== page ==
BP and western life

The Surprising Cause of High Blood Pressure You Don’t Know About

It has been long believed that your risk of developing hypertension – high blood pressure – is associated with age. But the latest research findings suggest that it may have more to do with lifestyle than age.

The study looked at the isolated Yekwana hunter-gatherer-gardeners who live in the Venezuelan rainforest. This community never had blood pressure issues in the past, but there has been a steady rise in blood pressure as the community has become more Westernized. This groups blood pressure has been found to be higher than surrounding communities as the Yekwana people are more exposed to Western medicine and missions.

The people of the Yekwana community were compared to the neighboring community of Yanomami. Participants had their sitting blood pressure taken.

Overall, those in the Yanomami village had lower blood pressure compared to the Yekwana village. By age 10, the mean systolic blood pressure for the Yanomami village was 5.8 mmHg lower than the Yekwana people. By age 50, the difference was 15.9 mmHg.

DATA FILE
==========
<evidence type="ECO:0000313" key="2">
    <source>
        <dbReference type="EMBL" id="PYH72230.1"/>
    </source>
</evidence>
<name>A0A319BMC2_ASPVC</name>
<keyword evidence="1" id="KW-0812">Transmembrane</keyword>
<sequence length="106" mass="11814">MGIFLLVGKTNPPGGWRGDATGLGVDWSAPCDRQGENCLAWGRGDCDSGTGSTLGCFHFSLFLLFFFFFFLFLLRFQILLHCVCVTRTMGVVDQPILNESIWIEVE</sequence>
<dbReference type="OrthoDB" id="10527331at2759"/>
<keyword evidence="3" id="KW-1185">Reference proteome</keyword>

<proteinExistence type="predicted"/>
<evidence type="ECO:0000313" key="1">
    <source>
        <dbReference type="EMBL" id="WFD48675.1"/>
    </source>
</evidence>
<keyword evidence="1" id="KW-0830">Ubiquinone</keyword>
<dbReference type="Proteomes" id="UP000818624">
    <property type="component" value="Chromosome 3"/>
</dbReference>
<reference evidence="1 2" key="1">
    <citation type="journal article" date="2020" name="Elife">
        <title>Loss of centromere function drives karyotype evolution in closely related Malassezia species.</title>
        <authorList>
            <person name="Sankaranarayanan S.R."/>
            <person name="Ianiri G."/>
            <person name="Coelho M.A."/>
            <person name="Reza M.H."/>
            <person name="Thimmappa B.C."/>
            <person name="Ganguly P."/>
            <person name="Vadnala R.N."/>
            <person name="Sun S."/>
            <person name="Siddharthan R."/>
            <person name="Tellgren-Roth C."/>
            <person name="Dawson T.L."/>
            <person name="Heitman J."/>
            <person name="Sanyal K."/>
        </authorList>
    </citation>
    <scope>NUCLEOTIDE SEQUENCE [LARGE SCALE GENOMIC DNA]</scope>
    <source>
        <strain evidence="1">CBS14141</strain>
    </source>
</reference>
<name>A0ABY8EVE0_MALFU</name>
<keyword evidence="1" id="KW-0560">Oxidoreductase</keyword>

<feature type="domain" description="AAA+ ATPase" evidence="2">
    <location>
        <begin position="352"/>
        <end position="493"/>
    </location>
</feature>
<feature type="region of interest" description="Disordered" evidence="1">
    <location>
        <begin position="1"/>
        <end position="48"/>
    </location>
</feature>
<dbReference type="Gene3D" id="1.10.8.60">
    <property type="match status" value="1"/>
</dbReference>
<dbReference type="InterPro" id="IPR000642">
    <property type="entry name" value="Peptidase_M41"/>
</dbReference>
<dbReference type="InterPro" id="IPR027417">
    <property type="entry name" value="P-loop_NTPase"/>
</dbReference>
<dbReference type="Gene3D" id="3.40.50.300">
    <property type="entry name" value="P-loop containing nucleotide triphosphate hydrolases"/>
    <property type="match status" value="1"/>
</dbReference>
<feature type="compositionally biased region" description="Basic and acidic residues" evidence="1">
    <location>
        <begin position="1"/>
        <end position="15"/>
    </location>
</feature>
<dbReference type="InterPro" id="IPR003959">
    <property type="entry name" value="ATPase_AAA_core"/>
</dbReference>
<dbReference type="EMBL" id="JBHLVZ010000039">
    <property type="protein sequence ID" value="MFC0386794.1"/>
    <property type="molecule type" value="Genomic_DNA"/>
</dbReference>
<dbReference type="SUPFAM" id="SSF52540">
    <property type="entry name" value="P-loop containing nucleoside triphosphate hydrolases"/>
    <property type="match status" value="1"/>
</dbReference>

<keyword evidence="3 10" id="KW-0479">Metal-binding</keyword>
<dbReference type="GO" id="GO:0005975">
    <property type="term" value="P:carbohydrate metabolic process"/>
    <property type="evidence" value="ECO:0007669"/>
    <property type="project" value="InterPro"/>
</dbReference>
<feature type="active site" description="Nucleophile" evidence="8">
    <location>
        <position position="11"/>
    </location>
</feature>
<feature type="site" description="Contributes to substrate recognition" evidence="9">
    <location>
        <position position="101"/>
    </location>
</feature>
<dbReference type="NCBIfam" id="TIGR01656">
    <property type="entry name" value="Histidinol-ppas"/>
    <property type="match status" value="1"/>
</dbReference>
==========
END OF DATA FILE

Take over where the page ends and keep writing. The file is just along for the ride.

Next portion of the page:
The researchers suggest a Western lifestyle is a more significant contributing factor to high blood pressure than simply aging.

There are many factors of a Western lifestyle which could contribute to high blood pressure such as diet, activity levels, and even stress levels. These should all be well managed in order to reduce one’s risk of hypertension. The study suggests that blood pressure isn’t an inevitable part of aging but can be controlled and managed through lifestyle habits.

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Author Bio

Devon Andre has been involved in the health and dietary supplement industry for a number of years. Devon has written extensively for Bel Marra Health. He has a Bachelor of Forensic Science from the University of Windsor, and went on to complete a Juris Doctor from the University of Pittsburgh. Devon is keenly aware of trends and new developments in the area of health and wellness. He embraces an active lifestyle combining diet, exercise and healthy choices. By working to inform readers of the options available to them, he hopes to improve their health and quality of life.

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https://jamanetwork.com/journals/jamacardiology/article-abstract/2713959

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